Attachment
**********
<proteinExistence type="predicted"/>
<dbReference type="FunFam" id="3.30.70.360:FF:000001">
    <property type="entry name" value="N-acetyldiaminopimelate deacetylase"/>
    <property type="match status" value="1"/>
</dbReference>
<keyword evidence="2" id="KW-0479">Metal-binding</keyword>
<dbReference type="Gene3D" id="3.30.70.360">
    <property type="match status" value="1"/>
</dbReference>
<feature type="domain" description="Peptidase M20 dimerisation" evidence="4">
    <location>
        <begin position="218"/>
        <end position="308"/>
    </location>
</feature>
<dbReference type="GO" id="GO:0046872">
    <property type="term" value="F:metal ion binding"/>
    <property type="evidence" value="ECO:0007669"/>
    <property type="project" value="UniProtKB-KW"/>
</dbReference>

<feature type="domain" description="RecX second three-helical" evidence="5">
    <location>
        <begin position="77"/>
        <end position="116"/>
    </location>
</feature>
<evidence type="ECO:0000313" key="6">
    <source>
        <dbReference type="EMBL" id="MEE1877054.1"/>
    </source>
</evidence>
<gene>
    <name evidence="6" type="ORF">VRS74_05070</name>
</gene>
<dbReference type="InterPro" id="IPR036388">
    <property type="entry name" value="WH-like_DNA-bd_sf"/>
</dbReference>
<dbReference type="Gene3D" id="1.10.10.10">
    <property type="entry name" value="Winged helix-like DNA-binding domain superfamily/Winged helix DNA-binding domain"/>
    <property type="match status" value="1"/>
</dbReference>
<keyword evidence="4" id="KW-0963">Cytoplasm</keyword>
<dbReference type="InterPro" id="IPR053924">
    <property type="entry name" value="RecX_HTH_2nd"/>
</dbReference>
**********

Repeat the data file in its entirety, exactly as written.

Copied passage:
<proteinExistence type="predicted"/>
<dbReference type="FunFam" id="3.30.70.360:FF:000001">
    <property type="entry name" value="N-acetyldiaminopimelate deacetylase"/>
    <property type="match status" value="1"/>
</dbReference>
<keyword evidence="2" id="KW-0479">Metal-binding</keyword>
<dbReference type="Gene3D" id="3.30.70.360">
    <property type="match status" value="1"/>
</dbReference>
<feature type="domain" description="Peptidase M20 dimerisation" evidence="4">
    <location>
        <begin position="218"/>
        <end position="308"/>
    </location>
</feature>
<dbReference type="GO" id="GO:0046872">
    <property type="term" value="F:metal ion binding"/>
    <property type="evidence" value="ECO:0007669"/>
    <property type="project" value="UniProtKB-KW"/>
</dbReference>

<feature type="domain" description="RecX second three-helical" evidence="5">
    <location>
        <begin position="77"/>
        <end position="116"/>
    </location>
</feature>
<evidence type="ECO:0000313" key="6">
    <source>
        <dbReference type="EMBL" id="MEE1877054.1"/>
    </source>
</evidence>
<gene>
    <name evidence="6" type="ORF">VRS74_05070</name>
</gene>
<dbReference type="InterPro" id="IPR036388">
    <property type="entry name" value="WH-like_DNA-bd_sf"/>
</dbReference>
<dbReference type="Gene3D" id="1.10.10.10">
    <property type="entry name" value="Winged helix-like DNA-binding domain superfamily/Winged helix DNA-binding domain"/>
    <property type="match status" value="1"/>
</dbReference>
<keyword evidence="4" id="KW-0963">Cytoplasm</keyword>
<dbReference type="InterPro" id="IPR053924">
    <property type="entry name" value="RecX_HTH_2nd"/>
</dbReference>